Legal adulthood may start at age 18, but adulthood today looks quite a bit different from adulthood 30 years ago.
It’s not uncommon today to find a 20-something person living at home with her parents, taking courses online, or doing an internship in the hopes of discovering the career she was made for. Marriage is often delayed until the person finds a career and some sort of independence and stability. Having children is put off even later, as newly-married couples spend time getting to know each other before starting a family.
These cultural shifts and trends have led some social analysts to declare that adolescence has been prolonged until as long as age 29. Other researchers claim that this prolonged adolescence has created a new life stage called “emerging adulthood.” This period of time spans between the ages of 18-29, with importance placed on “self-focused exploration.” Emerging adults are discerning career interests and exploring what things are important for long-term romantic relationships. Though emerging adulthood attempts to create a new category in between adolescence and adulthood, many of the characteristics of adolescence linger through this new stage.
The idea of extended adolescence or emerging adulthood has wedged yet another barrier of resentment between the Boomer generation and Millennials. Some Millennials have seen this concept as a judgment made against them by Boomers who find them to be lazy and immature. I want to acknowledge that there is controversy and hurt around the idea of prolonged adolescence, but I also want to acknowledge certain things that are pretty apparent about cultural and social trends relating to prolonged adolescence because these things have had an impact on the church.
In many congregations, the average age of worshipers is over the age of 50. People often talk about the “missing generation” of 20-40 somethings who seem to have vanished from our churches. I am a 20-40 something pastor, but many of my peers who are emerging adults or extended adolescents are not participating in the life of the church.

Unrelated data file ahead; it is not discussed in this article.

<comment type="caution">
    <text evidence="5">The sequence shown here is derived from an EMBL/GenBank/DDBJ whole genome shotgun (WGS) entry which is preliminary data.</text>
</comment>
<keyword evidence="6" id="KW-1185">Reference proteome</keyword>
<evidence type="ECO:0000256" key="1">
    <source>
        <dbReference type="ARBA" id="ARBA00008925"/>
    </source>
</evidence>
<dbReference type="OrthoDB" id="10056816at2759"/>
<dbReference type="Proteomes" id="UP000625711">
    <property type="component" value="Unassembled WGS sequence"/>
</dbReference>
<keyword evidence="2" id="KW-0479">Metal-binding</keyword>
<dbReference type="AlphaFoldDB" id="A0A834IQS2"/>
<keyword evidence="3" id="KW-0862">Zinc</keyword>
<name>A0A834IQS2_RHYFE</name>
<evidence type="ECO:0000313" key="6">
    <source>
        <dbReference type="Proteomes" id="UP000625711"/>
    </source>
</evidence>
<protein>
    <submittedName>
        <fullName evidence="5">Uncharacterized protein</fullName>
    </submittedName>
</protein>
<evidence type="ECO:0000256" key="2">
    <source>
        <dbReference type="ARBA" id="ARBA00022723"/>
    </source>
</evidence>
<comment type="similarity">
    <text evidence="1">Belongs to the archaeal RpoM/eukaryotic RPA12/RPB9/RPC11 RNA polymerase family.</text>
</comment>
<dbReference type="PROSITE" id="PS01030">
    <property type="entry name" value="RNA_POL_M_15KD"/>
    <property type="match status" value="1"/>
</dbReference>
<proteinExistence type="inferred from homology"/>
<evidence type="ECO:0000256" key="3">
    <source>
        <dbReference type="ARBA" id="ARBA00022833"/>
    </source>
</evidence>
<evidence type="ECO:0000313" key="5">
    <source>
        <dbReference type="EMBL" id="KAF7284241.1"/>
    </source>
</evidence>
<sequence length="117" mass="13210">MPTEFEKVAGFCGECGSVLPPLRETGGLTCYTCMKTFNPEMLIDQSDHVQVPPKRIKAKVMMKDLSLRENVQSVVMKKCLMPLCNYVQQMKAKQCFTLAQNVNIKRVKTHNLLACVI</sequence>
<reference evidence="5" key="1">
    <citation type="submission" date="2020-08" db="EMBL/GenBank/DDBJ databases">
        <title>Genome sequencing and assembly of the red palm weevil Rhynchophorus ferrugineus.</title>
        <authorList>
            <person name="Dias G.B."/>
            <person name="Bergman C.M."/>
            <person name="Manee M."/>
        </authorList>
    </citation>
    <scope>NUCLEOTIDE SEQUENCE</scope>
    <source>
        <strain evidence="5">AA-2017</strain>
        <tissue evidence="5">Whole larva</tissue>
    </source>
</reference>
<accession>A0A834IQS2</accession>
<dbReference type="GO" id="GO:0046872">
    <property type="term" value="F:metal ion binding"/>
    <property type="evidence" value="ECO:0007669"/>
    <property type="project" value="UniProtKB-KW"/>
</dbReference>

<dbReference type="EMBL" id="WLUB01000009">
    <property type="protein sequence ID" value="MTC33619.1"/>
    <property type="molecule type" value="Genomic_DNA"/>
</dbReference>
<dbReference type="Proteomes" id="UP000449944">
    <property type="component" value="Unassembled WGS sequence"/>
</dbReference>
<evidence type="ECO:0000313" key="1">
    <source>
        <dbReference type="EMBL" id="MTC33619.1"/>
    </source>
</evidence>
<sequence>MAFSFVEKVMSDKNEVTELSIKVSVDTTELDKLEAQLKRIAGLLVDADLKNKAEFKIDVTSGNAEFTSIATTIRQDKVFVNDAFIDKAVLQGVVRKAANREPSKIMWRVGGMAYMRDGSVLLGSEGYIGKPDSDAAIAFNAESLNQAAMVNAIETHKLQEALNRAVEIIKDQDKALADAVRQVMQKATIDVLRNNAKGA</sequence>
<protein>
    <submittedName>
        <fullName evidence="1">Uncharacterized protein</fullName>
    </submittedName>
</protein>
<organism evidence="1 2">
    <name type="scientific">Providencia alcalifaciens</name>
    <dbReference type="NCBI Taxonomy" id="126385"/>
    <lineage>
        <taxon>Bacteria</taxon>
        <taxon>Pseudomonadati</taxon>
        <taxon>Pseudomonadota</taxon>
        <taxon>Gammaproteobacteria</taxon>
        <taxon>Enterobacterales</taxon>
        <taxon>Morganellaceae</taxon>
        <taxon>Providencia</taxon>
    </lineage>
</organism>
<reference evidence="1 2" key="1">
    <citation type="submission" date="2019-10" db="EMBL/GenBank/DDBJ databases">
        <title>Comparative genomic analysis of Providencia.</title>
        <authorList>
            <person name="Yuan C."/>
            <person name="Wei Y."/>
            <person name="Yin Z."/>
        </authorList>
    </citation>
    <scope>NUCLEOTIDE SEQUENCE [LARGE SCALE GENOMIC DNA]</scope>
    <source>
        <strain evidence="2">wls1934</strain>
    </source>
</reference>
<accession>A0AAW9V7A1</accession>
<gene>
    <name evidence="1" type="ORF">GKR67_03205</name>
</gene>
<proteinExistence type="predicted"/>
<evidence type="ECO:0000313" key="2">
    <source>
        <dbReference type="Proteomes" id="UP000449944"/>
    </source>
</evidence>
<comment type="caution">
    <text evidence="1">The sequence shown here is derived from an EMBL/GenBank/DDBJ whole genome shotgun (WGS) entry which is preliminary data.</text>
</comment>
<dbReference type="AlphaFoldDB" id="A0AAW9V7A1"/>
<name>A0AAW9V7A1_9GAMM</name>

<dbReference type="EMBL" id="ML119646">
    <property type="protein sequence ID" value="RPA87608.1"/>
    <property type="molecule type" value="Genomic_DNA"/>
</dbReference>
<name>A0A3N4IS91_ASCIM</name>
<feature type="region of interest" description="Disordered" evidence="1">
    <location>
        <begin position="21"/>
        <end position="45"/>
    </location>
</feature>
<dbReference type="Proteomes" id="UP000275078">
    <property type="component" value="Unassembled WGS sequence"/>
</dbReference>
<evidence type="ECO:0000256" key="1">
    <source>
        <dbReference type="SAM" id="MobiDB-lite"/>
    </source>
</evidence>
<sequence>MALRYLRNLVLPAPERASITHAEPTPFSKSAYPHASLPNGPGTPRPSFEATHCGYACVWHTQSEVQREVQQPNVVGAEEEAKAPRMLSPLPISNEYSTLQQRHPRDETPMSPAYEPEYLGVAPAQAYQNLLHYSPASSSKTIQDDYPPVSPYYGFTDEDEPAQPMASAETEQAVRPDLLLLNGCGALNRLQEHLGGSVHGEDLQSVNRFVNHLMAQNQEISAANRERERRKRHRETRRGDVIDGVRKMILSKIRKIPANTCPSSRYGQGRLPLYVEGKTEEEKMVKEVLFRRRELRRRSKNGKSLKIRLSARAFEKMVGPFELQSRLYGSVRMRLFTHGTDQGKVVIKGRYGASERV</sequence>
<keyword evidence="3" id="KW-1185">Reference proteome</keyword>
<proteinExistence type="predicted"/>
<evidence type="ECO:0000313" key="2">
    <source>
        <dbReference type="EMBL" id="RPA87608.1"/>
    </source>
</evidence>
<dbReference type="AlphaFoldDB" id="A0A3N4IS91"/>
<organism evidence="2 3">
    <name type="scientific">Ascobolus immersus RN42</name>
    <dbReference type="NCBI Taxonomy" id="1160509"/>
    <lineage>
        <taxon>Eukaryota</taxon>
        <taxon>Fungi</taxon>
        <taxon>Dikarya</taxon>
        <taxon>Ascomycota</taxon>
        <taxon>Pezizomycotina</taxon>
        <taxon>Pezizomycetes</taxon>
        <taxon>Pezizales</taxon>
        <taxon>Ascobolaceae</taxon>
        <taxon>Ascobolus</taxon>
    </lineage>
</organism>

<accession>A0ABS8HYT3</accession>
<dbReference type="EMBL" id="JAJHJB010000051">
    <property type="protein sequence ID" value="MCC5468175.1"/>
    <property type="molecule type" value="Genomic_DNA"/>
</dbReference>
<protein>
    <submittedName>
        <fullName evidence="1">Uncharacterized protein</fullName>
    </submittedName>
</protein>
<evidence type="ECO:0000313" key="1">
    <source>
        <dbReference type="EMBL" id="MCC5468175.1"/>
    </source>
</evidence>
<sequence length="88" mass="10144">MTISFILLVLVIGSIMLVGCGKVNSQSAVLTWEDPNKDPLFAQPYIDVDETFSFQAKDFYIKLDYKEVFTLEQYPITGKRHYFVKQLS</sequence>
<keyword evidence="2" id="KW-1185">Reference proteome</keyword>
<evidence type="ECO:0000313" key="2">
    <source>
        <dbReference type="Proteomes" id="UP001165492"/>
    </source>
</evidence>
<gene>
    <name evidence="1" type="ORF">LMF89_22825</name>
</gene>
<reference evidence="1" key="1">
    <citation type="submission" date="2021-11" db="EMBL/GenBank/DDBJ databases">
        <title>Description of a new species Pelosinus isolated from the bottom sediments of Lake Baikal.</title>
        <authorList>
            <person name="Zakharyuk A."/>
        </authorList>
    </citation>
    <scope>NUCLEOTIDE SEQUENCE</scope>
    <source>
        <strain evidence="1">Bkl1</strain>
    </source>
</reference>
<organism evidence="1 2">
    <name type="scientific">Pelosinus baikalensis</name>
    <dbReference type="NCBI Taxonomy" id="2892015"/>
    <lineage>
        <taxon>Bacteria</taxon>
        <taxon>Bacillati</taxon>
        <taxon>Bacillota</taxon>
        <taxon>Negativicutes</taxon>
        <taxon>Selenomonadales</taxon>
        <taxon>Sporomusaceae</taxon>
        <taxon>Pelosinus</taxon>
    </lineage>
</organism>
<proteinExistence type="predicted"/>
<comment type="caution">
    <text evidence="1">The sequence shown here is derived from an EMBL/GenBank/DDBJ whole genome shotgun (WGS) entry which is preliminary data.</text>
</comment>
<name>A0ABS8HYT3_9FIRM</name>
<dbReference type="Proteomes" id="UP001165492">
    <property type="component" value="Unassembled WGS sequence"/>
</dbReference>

But, age isn’t everything. The generation we were raised in isn’t the ultimate definition of who we are. We are not immune to cultural shifts and trends, and they have led to changes in the church.
Even though the average age of our members might suggest otherwise, sometimes I wonder if our churches and denominations are in a stage of extended adolescence. We are increasingly focusing on ourselves as we try to develop a sense of identity and autonomy. We act impulsively without considering the costs for our future as a body or to our relationships. And we are testing boundaries.
Just as no two teens go through adolescence in the same way, no two adolescent churches will have all of the same characteristics. Some characteristics of an adolescent church might be:
1. Overemphasis on self. This comes out in a variety of ways in the adolescent church. One such way is through the over-emphasis on mission statements and vision-casting. Having a mission and vision is important, but an overemphasis on mission statements, mottos, slogans, and defining of core values can lead to a detrimental self-focus. Emil Brunner once said, “The Church exists by mission, just as a fire exists by burning. Where there is no mission, there is no Church.” Mission for Brunner was not a catchy phrase or a slogan that is ingrained in the minds of everyone in the church. Mission for Brunner was the spreading of the Gospel, the living of the good news in the world.